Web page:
Q: How do you convince a team to try new things? What has been successful for you?
Dariusz: When I last joined a company, I think it was easier for them because they knew that they had a guy that knew serverless and they could trust that I could help. And of course, I tried to answer all questions across the company. So it was like 40 - 50 people, and several of us. After a year or two, I saw a huge difference. People see that it's easier and faster to provide something using serverless, but they start from the small things, like the first lambda or Azure function that will schedule staff or something. So really simple things at the beginning, eventually ending up with really complicated solutions.

Q: What have you learned through these processes and how has your process changed when shepherding companies through these decisions? If people are interested in learning more about Azure and feeling comfortable with it for their business solutions, where do you suggest they go?
Darius: If you want to use a new technology, no matter what it is, then you have to have people to use it. So if it's a new library, framework, cloud... I started to organise a meetup with friends and experts of meetup because I wanted to have people that shared the same ideas and wanted to learn new stuff through serverless. Thanks to this knowledge sharing, we have more opportunities to work with people that have a similar perspective, and it's easier to encourage your manager to use new technology and tools if you have a team that are able to use it. So if you have the idea, okay, show the team, make a presentation, talk with them, and help them to start. Then you can go and ask for permission to implement that solution into the company.

Q: During this process, do you work with teams that either have AWS or GCP experience beforehand, or is it usually people who are new to the serverless world? Does knowledge transfer between platforms like AWS or GCP and Azure?
Dariusz: I can't really say from my perspective, because there are many presentations of GCP. And I'm not so familiar with AWS, or I wasn't the beginning of the meetup. To be honest no matter what you use, 80% of it you can use the same services, just with different names. But of course there are many differences on a low level. I learned a lot from the AWS presentations, and GCP presentations during the conference, so I saw the problems that I can meet with Azure with my field. I always try to relate those problems that people have on different cloud providers to my services. It's definitely easier to start with a new cloud provider if you already have experience. It's good to go to a presentation from the cloud provider, see the difference, and see how you can use the services or how they are similar to what you already use.

Future
Q: Where do you think the Azure serverless space is heading? Are there new services or areas that they're looking to cover or implement, that you think will really be a game changer for 2021/ 2022?
Dariusz: It's hard to say if we can call them game changers, but I see changes in mindset. At the beginning of the serverless movement, it was common to use functions around lambda for every service over a logic that you want to provide. Currently it's more using integration, if you're able, and then using the glue that you used to use, for example, functions. In the short term, I expect the power to be shared by serverless, and many other services will be labelled as serverless.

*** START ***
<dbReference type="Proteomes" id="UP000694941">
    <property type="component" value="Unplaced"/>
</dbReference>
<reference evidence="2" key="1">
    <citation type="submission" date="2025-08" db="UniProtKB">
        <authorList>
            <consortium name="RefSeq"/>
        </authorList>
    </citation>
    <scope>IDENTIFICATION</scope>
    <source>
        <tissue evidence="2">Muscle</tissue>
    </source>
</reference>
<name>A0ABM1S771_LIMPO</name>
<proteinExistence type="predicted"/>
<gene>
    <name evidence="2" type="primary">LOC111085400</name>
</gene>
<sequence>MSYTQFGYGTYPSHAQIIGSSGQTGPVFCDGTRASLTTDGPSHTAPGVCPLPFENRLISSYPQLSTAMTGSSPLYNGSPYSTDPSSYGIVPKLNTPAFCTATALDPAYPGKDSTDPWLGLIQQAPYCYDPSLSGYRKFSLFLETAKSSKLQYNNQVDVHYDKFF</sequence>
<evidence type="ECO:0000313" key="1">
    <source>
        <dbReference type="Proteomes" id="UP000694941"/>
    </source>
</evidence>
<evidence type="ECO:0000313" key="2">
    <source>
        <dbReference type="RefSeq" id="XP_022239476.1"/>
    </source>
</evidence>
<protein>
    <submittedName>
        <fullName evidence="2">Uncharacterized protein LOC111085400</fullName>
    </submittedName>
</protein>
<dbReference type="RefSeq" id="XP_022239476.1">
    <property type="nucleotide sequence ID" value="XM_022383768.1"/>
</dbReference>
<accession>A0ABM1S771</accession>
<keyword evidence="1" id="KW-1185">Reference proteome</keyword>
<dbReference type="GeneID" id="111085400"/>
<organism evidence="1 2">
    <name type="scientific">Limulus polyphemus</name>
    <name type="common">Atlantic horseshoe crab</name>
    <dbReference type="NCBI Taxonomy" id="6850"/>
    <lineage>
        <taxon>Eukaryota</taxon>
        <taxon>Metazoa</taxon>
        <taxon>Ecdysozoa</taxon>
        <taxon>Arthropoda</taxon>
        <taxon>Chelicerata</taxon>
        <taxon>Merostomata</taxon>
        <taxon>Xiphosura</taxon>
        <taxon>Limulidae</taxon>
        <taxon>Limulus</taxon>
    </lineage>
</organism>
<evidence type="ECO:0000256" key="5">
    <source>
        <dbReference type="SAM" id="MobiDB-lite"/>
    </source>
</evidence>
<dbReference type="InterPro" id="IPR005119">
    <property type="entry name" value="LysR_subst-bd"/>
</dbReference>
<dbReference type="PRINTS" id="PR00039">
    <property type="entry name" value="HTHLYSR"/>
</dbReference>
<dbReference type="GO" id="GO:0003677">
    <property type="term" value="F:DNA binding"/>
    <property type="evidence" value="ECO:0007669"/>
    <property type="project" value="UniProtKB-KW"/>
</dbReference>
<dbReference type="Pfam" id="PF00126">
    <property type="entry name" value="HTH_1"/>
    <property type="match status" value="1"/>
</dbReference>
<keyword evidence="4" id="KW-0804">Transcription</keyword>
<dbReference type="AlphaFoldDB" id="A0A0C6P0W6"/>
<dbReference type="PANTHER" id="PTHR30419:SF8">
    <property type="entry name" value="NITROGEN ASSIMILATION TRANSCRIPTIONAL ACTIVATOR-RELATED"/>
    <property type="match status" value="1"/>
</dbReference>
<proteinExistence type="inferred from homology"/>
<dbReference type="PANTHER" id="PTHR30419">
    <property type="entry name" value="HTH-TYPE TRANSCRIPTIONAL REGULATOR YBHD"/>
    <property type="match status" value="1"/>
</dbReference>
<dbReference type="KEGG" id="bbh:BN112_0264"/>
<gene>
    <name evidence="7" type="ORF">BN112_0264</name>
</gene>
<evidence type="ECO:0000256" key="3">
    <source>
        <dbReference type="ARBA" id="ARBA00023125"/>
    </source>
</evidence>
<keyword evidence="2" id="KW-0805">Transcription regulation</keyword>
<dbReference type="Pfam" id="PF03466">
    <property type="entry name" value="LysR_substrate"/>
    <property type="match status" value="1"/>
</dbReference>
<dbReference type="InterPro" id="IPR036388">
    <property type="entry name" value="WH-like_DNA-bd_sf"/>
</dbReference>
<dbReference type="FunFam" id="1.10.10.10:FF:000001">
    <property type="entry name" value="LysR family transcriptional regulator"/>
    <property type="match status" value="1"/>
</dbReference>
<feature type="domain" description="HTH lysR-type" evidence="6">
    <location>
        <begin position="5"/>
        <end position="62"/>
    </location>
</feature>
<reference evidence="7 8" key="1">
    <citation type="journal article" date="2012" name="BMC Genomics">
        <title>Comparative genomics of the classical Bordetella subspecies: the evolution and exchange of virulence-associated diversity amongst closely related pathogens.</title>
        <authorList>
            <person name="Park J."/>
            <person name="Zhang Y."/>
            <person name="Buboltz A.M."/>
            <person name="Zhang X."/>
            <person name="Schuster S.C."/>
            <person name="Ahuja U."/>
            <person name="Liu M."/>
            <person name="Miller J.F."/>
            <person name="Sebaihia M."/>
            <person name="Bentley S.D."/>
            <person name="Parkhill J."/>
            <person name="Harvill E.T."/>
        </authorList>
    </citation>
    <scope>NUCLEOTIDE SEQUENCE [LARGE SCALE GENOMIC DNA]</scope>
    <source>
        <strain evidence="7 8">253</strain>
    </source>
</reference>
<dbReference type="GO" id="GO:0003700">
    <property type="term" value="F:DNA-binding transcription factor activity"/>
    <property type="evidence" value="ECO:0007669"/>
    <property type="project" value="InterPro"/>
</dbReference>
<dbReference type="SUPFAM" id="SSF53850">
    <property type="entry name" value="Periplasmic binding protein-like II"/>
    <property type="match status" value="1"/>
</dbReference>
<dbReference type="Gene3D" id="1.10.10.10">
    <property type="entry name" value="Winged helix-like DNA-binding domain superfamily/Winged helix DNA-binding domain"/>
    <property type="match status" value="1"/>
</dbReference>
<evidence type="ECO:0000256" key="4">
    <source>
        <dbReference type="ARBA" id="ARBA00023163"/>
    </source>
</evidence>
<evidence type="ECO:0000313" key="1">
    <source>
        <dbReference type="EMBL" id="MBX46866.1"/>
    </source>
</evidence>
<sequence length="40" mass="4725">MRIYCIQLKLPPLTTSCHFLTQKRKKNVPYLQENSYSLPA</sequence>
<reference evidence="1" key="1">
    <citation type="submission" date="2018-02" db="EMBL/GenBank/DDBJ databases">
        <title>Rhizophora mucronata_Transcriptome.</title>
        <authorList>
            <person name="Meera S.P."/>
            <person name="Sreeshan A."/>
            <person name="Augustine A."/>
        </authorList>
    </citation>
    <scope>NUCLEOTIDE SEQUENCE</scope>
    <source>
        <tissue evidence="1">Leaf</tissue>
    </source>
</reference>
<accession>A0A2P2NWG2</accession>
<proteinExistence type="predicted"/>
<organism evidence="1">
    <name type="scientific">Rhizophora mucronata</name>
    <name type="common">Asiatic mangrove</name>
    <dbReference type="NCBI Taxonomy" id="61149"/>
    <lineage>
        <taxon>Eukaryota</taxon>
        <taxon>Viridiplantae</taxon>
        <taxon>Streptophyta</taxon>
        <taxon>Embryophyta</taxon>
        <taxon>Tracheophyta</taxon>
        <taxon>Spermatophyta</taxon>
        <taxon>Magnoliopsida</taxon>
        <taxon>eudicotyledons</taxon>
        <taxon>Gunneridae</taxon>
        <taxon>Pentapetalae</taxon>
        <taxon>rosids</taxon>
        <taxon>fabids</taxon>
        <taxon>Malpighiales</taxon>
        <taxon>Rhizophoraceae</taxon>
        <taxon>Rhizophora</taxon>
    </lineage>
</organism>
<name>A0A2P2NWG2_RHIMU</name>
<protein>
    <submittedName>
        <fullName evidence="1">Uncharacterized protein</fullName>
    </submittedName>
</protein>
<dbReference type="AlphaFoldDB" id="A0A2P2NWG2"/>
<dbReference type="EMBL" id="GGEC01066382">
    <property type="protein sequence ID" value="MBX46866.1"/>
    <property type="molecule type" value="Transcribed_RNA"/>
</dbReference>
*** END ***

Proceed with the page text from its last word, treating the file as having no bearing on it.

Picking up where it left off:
Q: A few months ago I was seeing so many articles about how serverless is missing the mark, and who in their right mind would ever choose to use serverless for their enterprise production workload. Do you have any ideas of where this is coming from?
Dariusz: So I think that there are many folks that want to do stuff using containers, and maybe they are trying to use that against serverless. I think that all these technologies can work together, because hopefully sooner or later, serverless will be everywhere. With all these rumours, I think that it will take a few years for many services to be more mature. So, for example, my colleague is a consultant from the AI staff. We were talking about the AI, self-driving cars, and whatsoever, and he told me that he went to like Colombia, to help introduce the AI solution. The problem was that in the company where the solution should have been introduced, many people still used paper to write notes and things. So if we have many old, but working, solutions, it's hard to suggest serverless at the beginning, move them to cloud or try to use new functions from the cloud providers. From that perspective, containers are cool. But it's still a long way I think for things like, let's say, the old mainframe bank application to be serverless ready.

Q: I've heard a lot of talk by some of the experts in the community that there's a spectrum of cloud usage that makes sense for your organisation or company. Do you think that approach is potentially useful as a framework? Is there a better solution?
Dariusz: It's good to do a small thing at the beginning. Let's imagine a guy that comes to your house and tells you, sorry, but you have to get rid of that house and start from the beginning. I'm betting that nobody would decide to start from the beginning. We would have to start with the windows, or painting, whatever. Continuous improvement is the best solution.

Conclusion
Q: Are there any other things that you'd like to share on Azure and serverless, other projects you're working on, or things you are looking forward to in 2021?
I would like to encourage all of you to look at an Azure or if you use Azure, then look at AWS. Focus on how you can resolve problems using the serverless services. From my perspective, it would be cool to have any kind of folks on the market that I can work with. I would be super happy to meet them, somewhere in the future.

Q: If people are interested in reading some of the articles you've written on Azure or just follow up with you and the things you're doing, where's the best place for them to find you?
Dariusz: You can follow me on Twitter, I try to share things from time to time, so that's the best way I would say. If you meet me somewhere, hopefully in 2021, let's talk and have a great discussion. I am nothing alien.

Joshua Proto: I want to thank you so much for joining us today. It's always great to get your perspective. I also want to thank all of our listeners for joining us again. Until next time, this is Josh Proto of Talking Serverless, signing off.